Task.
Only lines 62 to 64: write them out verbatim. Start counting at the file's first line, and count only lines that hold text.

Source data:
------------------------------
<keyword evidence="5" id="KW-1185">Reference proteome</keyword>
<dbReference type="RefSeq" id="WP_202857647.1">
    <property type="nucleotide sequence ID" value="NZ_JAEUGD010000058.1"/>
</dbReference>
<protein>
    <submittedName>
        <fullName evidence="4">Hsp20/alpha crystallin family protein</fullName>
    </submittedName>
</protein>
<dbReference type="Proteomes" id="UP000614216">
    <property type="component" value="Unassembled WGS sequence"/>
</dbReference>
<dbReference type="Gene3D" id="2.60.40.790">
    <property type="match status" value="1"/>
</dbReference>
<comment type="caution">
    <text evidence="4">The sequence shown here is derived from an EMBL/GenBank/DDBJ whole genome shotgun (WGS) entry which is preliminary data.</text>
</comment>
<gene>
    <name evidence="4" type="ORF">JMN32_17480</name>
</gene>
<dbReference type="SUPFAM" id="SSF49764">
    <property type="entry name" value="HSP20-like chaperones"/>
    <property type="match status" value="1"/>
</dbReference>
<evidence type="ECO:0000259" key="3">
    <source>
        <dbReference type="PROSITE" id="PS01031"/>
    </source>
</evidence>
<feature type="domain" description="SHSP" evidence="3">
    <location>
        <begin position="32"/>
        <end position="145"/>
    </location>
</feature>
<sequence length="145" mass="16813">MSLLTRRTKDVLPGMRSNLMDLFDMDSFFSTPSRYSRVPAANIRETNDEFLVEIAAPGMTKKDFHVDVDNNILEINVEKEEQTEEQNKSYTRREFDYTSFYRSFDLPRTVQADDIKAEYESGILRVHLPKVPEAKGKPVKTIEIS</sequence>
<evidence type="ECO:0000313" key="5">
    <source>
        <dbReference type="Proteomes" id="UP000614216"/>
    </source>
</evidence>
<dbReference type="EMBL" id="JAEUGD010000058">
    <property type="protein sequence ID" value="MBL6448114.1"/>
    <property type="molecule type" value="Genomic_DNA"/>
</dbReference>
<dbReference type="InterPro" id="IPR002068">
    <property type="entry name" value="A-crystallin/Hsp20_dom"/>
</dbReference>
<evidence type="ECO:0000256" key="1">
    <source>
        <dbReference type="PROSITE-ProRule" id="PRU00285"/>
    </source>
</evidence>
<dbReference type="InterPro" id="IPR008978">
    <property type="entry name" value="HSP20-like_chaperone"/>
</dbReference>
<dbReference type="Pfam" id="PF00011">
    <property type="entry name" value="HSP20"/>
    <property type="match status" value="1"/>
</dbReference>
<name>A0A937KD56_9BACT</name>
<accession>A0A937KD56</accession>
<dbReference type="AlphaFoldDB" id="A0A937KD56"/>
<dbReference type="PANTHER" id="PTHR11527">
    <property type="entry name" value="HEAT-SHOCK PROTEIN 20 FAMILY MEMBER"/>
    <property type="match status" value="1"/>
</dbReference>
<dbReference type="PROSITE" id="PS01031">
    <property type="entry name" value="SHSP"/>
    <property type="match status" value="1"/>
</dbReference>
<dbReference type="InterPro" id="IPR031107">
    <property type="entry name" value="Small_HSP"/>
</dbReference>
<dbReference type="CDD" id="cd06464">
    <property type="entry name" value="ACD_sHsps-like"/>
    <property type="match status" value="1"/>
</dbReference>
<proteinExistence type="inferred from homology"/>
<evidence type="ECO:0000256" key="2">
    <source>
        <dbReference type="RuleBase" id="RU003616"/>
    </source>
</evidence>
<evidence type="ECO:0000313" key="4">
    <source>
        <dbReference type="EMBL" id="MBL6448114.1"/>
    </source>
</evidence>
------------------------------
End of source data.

<name>A0A937KD56_9BACT</name>
<accession>A0A937KD56</accession>
<dbReference type="AlphaFoldDB" id="A0A937KD56"/>